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Images of women in the media have presented a serious problem and challenge to feminist activists and scholars concerned about women’s status in societies. In the US in particular, but also in other parts of the world, the type, quality, and number of images of women in various fictional and nonfictional genres (in film, television, advertising, and magazines especially) have been well documented since the 1970s.
Consistently, such research documents women’s subordinate status to men, demonstrated by their key absences (such as in the news) and attention to physical appearance or domesticity (such as in commercial advertising).
However, other feminist approaches to media have raised challenges about the theoretical and political shortcomings of a focus on ‘images.’ Consequently, more sophisticated understandings of the relationship between mass media, reality, and racial, global, political, and economic structures have taken hold in feminist communication scholarship. Nonetheless, analysis of women’s media images in countries around the world has been important in efforts to make changes for women.
In the US, the scholarly and systematic documentation of women’s media images was among the first concerted efforts on behalf of women by women media scholars. The approach got its impetus from the dominant approach of the field concerned about the effect of messages on audiences, as well as from liberal feminism. Researchers accumulated empirical evidence that women were absent, denigrated, and devalued throughout much of the mass media, supported by the theoretical work in Tuchman et al. (1978). Tuchman’s concept of “symbolic annihilation” in the book’s introduction is still used today, although in at least one case appropriated to dissect racial and gender power axes. Molina- Guzmбn (2010) uses “symbolic colonization” to analyse white mainstream media’s use of the Latina body.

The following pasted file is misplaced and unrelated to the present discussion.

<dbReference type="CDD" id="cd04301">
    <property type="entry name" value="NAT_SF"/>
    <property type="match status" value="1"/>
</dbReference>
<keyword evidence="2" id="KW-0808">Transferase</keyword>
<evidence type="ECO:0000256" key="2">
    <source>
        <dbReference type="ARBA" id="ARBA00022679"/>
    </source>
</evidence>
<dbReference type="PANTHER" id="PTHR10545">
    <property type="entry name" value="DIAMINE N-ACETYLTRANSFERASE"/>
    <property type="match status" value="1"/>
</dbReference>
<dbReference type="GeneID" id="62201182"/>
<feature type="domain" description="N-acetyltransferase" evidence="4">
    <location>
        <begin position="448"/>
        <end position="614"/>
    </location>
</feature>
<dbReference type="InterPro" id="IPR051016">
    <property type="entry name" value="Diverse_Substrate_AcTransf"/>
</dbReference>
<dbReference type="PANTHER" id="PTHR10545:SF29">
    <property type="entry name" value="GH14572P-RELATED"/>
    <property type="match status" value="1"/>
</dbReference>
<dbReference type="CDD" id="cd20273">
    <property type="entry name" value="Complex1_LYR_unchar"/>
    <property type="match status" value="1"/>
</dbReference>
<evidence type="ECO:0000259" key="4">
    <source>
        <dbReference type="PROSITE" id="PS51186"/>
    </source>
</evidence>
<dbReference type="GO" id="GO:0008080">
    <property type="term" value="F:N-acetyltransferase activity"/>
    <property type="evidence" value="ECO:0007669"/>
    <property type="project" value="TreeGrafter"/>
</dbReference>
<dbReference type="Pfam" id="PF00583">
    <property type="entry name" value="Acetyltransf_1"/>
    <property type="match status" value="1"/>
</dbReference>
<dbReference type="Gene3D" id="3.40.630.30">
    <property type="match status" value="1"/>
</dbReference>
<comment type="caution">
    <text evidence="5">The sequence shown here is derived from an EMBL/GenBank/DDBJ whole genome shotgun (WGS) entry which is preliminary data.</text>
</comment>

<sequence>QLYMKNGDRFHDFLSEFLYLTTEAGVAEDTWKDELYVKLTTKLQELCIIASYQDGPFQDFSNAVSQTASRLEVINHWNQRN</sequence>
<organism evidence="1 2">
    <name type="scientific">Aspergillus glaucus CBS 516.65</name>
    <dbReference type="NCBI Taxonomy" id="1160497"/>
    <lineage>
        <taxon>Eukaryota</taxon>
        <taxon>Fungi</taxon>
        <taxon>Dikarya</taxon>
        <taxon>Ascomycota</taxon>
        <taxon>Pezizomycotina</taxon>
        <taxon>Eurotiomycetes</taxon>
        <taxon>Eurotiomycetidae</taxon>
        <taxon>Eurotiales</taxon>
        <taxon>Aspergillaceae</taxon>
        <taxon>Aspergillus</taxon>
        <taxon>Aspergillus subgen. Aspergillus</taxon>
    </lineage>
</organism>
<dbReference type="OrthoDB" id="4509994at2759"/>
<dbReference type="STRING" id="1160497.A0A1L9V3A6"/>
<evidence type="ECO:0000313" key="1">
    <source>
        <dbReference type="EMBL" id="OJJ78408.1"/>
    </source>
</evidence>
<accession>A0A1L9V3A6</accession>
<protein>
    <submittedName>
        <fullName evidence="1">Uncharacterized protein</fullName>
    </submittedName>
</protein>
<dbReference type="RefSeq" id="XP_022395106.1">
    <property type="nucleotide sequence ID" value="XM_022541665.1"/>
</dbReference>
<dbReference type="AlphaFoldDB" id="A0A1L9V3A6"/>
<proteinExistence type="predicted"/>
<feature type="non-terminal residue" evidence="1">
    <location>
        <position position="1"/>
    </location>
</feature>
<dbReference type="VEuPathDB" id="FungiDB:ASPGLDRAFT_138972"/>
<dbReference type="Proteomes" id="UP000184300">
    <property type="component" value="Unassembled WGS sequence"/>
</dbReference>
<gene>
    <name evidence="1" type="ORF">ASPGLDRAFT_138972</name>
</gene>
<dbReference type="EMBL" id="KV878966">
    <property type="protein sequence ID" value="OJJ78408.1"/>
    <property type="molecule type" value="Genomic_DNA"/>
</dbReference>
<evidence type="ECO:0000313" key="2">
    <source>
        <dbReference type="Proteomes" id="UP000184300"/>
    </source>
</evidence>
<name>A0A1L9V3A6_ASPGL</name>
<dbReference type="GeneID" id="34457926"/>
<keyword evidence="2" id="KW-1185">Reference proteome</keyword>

Early research, which typically focused on white women, consistently demonstrated that in programming aimed at women, domestic responsibilities were shown as the natural fulfilment of women. On the one hand, media content directed at men often displayed women as sexual enhancements of male power. The ‘sexualization of women’s images’ began in the mainstream mass media in the 1960s, in what many feminists considered a co-optation of the women’s movement. Contemporary manifestations of the problem are suggested by the alarming rise of eating disorders in girls and young women, signaling that men’s surveillance of women in media content may result in women’s self-surveillance to achieve a particular shape and look. A recent study of Israeli women revealed, however, that at least some women consider themselves discerning enough not to be affected by images in media content, although they think other women are not (Barak-Brandes 2011).
New Orientations In Research
Early images research has been criticized for undertheorizing both gender and media in their economic and cultural contexts. The approach has been wedded to a liberal social theory that accepts the current commercial media system while arguing for only limited reforms (i.e., making representations of women ‘more realistic’). Socialist feminists pointed out that the economic system and the power of ownership and production must be accounted for to produce a sufficient critique of the media. Other feminists have pushed for changes that would give women access to the means of production and representation.
Further, the images approach undertheorized the relationship between media and reality. The mirror-image relationship between reality and media texts assumed by the approach is based on the premise that reality exists outside of human meaning. Postmodern feminists challenged the position with a constructivist rendering of both social reality and gender.